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Norman Waterhouse

Fair Work Commission finds that two employees were unfairly dismissed for discussing another employee’s salary

In the recent decision of Claudia McLeod and Sierra Louie v Project 88 TPF Pty Ltd T/A Pink Flamingo Spiegelclub [2023] FWC 2630, the Fair Work Commission (FWC) has found that two employees of a Queensland-based entertainment venue were unfairly dismissed for discussing the salary of another employee.


Ms Claudia McLeod and Ms Sierra Louie were both employed by Project 88 TPF Pty Ltd T/A Pink Flamingo Spiegelclub (Project 88), an entertainment venue based in Broadbeach, Queensland. At the time of their dismissals, Ms McLeod was employed in the position of Box Office and Administration Officer and Ms Louie was employed as a waitress.

On 31 January 2023, Ms McLeod attended a social dinner with two other Project 88 employees, Ms Gabrielle Scotson and Ms Drew Holden. Following the dinner, on 2 February 2023, Ms Scotson disclosed Ms Holden’s salary rate to Ms McLeod. Ms McLeod then disclosed Ms Holden’s salary rate to Ms Louie, who subsequently disclosed it to another Project 88 employee, Ms Melissa Kocac via text messages (the Messages). Neither Ms Louie nor Ms McLeod understood at the time that Ms Holden wished for her salary to remain confidential.

Project 88 became aware of the discussion of Ms Holden’s salary by accessing Ms Kocac’s private social media accounts without her consent using her former work phone and viewing her private messages with Ms Louie.

On 3 February 2023, Ms Louie was called to a meeting with Project 88. At the meeting, Ms Louie was informed that Project 88 had ‘been sent’ screenshots of the Messages. At this stage, Ms Louie informed Project 88 that she had obtained the information regarding Ms Holden’s salary from Ms McLeod. Ms Louie was informed by Project 88 that it was a ‘criminal offence’ to discuss another employee’s salary without their consent.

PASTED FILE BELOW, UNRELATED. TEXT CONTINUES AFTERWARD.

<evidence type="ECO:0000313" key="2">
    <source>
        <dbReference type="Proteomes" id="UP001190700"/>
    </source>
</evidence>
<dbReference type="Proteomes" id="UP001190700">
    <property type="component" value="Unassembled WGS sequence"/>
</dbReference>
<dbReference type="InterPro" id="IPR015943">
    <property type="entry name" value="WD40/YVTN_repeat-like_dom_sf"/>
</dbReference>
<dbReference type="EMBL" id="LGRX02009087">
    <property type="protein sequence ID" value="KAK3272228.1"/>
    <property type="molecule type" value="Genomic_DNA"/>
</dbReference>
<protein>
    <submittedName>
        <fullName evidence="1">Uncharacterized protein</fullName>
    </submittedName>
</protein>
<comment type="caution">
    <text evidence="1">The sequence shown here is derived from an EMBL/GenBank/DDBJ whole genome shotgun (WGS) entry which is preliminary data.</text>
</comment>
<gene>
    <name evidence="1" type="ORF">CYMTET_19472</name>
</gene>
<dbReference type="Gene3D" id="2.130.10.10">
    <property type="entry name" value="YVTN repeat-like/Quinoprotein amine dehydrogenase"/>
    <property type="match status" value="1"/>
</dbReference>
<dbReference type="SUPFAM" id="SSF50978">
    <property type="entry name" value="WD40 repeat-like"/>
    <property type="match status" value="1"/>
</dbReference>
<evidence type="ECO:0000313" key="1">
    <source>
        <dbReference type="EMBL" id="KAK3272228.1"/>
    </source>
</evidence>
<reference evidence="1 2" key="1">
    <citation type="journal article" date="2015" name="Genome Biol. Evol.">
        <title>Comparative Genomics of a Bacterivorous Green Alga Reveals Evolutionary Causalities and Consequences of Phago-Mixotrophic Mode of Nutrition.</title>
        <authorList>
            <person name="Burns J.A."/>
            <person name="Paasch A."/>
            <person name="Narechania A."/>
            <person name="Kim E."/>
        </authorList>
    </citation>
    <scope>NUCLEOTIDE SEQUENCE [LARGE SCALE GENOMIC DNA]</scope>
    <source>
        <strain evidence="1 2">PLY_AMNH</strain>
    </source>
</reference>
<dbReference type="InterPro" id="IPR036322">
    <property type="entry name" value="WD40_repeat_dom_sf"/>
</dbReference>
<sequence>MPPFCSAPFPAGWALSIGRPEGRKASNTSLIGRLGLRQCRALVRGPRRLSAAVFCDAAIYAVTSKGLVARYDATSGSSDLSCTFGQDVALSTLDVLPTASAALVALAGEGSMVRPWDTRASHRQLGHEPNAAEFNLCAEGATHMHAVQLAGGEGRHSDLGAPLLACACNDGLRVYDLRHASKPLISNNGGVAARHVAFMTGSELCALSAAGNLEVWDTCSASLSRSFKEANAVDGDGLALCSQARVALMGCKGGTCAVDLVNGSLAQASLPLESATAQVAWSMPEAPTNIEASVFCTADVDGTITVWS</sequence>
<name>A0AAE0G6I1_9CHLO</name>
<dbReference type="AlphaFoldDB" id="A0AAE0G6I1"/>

On the same date, Ms McLeod was called into a meeting with Project 88. Ms McLeod was also informed that her disclosure of Ms Holden’s salary constituted a ‘criminal offence’.

Following these meetings, Ms McLeod and Ms Louie were both summarily dismissed, on the basis that they had engaged in a ‘deliberate and wilful’ breach of their employment agreements by ‘distributing confidential personal financial information of another employee’. Ms Louie and Ms Holden were subsequently provided with letters of termination to this effect.

Ms McLeod and Ms Louie both made applications to the FWC on the grounds that they had been unfairly dismissed. Both matters proceeded to a hearing and were subsequently heard together.


In determining the matter, the FWC separately considered whether both Ms Louie and Ms McLeod has been unfairly dismissed.

Ms McLeod

The FWC determined that by disclosing Ms Holden’s salary information to Ms Louie, Ms McLeod had breached the confidentiality clause of her employment agreement.

However, the FWC considered that Ms McLeod’s breach of her employment agreement was not ‘wilful and deliberate’ as at the time she disclosed this information, she was under the impression that Ms Holden had voluntarily informed Ms Scotson of her new salary rate. The FWC considered that this was not an unreasonable assumption given there had clearly been some discussion of salary at the social dinner on 31 January 2023.